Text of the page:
We also welcomed author and TV writer/producer George Pelecanos (The Cut, The Martini Shot, HBO's The Wire) and filmmaker Stephen Kinigopoulos to the Book Club to screen their short film based on one of Pelecanos's stories, The Confidential Informant. The teens read the short story, and they came prepared with many questions about adapting the text into a film and about the complex relationship between father and son portrayed in The Confidential Informant. Read more on our website.

Finally, Jason Reynolds and Brendan Kiely, co-authors of the award-winning young adult novel All American Boys, visited the Book Club to discuss their book about two teenagers whose lives are irrevocably altered by systemic racism and police brutality. The novel won the 2016 Coretta Scott King Author Honor Award as well as the inaugural Walter Dean Myers Award from We Need Diverse Books. Executive Director Tara Libert said, "We are so grateful for the authors not only for the amazing book and incredible discussion that it generated, but also for exemplifying hope through their personal friendship. It was very meaningful for the teenagers in the Book Club to see two people who were able to bridge the racial divide; for them to see in person, rather than just reading about it, the importance of respecting different experiences and perspectives. Jason and Brendan are two incredible people for embarking on this book project that sparked an empowering and enlightening discussion. They are also leading by example through their own friendship and fearlessness in talking about issues among themselves, demonstrating the kind of courage and compassion that we as a society can aspire to in order to bring about healing." Read more on our website.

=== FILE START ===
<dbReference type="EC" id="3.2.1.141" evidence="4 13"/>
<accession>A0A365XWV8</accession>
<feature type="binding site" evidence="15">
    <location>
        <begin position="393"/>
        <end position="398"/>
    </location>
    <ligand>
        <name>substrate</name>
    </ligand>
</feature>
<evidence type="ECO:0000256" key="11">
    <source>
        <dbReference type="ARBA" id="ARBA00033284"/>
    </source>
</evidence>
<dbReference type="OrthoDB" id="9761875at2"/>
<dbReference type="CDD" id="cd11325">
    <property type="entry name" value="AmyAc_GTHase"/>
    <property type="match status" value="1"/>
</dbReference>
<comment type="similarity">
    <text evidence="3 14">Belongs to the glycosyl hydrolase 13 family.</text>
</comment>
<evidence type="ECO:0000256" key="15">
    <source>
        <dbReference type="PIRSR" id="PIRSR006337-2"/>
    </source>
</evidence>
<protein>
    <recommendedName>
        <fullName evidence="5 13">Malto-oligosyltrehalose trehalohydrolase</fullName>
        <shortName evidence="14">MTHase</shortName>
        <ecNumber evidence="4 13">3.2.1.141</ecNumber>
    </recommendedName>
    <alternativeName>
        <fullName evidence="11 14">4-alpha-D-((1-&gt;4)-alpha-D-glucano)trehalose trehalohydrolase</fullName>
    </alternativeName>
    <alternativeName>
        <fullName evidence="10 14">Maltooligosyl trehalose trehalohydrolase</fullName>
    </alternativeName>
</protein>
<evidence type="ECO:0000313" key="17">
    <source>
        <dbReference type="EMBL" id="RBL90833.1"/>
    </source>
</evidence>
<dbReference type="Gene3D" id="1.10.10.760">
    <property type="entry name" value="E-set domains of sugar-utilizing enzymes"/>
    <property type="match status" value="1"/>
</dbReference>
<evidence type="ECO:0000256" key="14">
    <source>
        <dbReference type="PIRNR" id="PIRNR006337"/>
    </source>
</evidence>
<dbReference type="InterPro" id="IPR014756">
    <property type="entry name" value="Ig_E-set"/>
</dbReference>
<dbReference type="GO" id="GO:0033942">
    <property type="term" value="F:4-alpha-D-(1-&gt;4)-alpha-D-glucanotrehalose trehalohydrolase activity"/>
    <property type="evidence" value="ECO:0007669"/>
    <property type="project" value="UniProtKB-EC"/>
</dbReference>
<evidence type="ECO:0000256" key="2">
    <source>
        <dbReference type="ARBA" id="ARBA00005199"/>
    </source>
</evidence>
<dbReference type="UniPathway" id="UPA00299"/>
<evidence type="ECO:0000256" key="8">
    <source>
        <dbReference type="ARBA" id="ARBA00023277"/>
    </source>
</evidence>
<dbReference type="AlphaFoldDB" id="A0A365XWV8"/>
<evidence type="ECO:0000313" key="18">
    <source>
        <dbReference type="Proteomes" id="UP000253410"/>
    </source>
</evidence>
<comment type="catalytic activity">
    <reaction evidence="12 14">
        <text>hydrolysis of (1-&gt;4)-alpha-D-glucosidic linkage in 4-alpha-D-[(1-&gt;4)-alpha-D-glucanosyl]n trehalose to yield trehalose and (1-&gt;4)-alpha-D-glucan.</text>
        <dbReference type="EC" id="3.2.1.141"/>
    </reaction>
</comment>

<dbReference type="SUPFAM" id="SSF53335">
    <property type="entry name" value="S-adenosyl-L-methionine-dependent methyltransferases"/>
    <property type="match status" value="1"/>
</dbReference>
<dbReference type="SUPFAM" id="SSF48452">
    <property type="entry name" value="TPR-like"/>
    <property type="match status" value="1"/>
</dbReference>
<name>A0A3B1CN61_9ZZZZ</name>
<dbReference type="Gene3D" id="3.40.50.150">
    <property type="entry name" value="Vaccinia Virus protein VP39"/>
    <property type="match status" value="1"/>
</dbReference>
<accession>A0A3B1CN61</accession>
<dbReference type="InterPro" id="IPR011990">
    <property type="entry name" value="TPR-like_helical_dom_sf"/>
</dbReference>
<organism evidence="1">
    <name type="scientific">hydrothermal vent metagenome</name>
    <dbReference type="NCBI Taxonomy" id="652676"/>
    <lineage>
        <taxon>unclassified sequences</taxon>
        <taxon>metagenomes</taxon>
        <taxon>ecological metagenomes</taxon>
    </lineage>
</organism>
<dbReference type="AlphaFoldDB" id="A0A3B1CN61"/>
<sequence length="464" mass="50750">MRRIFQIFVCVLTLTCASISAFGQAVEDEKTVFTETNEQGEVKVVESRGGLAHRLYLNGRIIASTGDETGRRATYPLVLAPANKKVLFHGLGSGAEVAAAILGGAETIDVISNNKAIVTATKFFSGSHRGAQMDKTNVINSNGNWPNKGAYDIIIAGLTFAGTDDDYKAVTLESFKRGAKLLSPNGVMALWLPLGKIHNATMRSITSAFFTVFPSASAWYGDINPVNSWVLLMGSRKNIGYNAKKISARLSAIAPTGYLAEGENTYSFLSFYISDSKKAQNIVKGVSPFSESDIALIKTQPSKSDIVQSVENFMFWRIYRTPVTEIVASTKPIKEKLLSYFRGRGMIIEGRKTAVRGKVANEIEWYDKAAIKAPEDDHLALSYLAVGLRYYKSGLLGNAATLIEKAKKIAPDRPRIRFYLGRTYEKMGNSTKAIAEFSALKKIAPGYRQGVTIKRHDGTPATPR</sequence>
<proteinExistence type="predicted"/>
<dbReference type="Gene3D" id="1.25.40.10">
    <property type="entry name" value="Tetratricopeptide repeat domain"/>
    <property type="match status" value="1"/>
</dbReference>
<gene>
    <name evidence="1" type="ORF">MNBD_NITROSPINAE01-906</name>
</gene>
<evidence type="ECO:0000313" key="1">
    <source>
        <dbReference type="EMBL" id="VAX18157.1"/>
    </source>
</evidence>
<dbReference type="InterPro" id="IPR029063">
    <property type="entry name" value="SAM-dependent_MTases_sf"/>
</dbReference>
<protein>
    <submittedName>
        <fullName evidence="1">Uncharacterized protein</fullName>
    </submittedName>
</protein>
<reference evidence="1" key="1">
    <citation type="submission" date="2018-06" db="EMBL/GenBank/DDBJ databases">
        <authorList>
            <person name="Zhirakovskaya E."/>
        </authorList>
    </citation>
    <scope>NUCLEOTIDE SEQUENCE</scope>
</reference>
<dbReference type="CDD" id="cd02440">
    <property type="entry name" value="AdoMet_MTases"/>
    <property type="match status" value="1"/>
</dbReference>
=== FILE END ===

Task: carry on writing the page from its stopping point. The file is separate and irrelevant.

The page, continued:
Marching for Justice
The teenagers in the Book Club at the DC Jail are not the only ones learning about Congressman Lewis's incredible life! This month, the Free Minds members in federal prisons across the United States are reading March: Book One in our correspondence-based book club, Books Across the Miles, and the feedback has been overwhelmingly positive:

I’m just writing to say thank you for the books you’ve sent. I really enjoyed the “March 1 & 2” comic. They were amazing and truly depict how far we have come as a people. It was very inspiring to say the least.